CLEVELAND -- When Chicago Cubs outfielder Kyle Schwarber collided with center fielder Dexter Fowler while tracking a fly ball in an April game at Wrigley Field, he suffered what most felt would be a season-ending knee injury, but a funny thing happened on the path toward Spring Training in 2017.

Following surgery to repair the torn anterior cruciate and lateral collateral ligaments in his left knee, Schwarber relentlessly attacked his rigorous rehab and returned to the team in time to play in Game 1 of the World Series against the Cleveland Indians.

“If you know me as a person, that’s the kind of guy I am. I’m a baseball rat,” said Schwarber, a native of Middletown, Ohio. “I want to be involved in it as much as I can.

“A lot of things go to this team and this organization for allowing me to be around. They were a big rock in my rehab. I could have easily just gone to Arizona, gone through the motions in rehab, but these guys really made me kick it up a notch. I’m here mostly because of those guys.”

Relief pitcher Pedro Strop was one of those players who helped push Schwarber through intense rehab by saying soon after the injury occurred, “Man, you’re going to be back for the World Series.”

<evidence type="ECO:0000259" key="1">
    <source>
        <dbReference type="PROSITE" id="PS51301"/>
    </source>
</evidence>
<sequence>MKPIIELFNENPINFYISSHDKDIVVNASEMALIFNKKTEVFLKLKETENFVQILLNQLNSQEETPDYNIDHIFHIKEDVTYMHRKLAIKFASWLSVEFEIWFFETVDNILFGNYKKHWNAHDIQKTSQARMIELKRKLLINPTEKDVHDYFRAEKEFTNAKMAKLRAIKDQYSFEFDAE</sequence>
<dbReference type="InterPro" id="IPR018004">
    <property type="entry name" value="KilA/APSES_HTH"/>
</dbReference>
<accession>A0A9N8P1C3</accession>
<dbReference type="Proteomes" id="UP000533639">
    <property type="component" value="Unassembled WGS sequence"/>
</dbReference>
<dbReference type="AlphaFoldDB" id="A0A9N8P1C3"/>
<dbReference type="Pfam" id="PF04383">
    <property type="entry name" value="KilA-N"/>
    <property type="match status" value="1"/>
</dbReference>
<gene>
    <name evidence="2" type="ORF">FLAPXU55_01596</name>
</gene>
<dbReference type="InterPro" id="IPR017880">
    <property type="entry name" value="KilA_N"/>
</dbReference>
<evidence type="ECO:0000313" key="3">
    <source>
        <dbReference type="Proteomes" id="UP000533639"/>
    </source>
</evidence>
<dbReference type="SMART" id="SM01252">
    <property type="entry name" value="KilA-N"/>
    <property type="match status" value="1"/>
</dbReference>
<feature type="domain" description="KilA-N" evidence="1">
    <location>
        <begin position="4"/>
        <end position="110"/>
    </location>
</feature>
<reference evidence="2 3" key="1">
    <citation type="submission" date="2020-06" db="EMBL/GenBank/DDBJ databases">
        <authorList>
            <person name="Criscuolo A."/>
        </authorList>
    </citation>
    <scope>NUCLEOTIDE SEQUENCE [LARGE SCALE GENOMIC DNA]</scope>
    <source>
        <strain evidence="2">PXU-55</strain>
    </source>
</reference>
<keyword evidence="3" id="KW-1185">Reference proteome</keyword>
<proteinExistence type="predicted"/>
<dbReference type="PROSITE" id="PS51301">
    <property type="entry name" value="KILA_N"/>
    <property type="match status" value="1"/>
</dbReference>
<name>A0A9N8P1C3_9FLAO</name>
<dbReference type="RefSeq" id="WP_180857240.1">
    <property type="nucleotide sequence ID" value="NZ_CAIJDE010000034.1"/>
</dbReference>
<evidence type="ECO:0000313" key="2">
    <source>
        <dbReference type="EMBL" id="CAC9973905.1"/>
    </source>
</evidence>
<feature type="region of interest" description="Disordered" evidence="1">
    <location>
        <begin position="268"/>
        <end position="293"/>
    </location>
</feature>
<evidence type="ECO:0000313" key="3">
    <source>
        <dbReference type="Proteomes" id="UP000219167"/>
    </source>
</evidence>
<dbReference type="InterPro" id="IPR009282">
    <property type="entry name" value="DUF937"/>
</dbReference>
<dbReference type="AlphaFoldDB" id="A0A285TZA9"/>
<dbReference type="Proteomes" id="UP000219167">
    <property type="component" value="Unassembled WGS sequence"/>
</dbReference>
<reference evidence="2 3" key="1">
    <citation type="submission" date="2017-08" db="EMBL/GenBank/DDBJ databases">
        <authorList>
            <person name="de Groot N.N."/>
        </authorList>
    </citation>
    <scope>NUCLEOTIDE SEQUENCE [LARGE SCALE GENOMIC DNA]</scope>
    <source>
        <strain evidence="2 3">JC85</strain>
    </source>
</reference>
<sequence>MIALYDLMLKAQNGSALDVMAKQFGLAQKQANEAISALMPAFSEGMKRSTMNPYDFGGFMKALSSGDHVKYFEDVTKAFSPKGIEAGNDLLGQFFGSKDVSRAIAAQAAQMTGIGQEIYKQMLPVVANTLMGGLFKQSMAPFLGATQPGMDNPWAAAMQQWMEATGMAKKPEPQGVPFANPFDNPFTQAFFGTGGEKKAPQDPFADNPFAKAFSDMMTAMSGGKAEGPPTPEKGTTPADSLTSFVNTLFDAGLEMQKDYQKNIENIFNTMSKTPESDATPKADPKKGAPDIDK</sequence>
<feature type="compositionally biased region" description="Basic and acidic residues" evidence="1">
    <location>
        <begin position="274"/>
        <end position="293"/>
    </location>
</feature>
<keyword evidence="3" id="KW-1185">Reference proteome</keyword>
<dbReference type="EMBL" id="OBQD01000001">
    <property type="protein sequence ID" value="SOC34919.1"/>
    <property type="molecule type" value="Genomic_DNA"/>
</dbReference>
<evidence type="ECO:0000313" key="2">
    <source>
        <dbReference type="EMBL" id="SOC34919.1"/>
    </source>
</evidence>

“The process was a long time,” Schwarber said. “At first, I didn’t think I was ever going to have a normal knee again. I had to do six weeks of just keeping it straight, no walking on it, no anything. Then, trying to get range of motion back after that, that was probably the toughest part for me mentally.

“You’re going to the field every day and trying to get your knee to bend, and it just won’t. It’s painful. You’re getting strapped down to a table, they’re pushing back on it. Then, after that, we got that range of motion back. It went to the strengthening portion of rehab where you want to try to get all your strength back in your knee, and then, in your quads, hammies, things like that.”

Now back from the rehabilitation process, Schwarber is focused on doing what is necessary to help the Cubs win three more games against the Indians and break a 108-year World Series drought.

As a designated hitter in Game 1, he collected one hit in three at-bats with one walk and two strikeouts. Then, he followed that up by going two for four with two RBI in a 5-1 win over the Indians in Game 2 at Progressive Field Wednesday night.

“Knowing that I had the opportunity to try and get back, it would kill me deep down inside if I didn’t,” Schwarber said. “I knew going into it there were no guarantees of ‘I’m going to come back and be on the World Series roster.’

“I didn’t do it for this reason. I didn’t want the media attention. I didn’t want any of that. I did it for my teammates. I did it for me too. That’s the competitor in me. Like I said, those guys, that’s a special clubhouse we’ve got, and that’s why I did it.”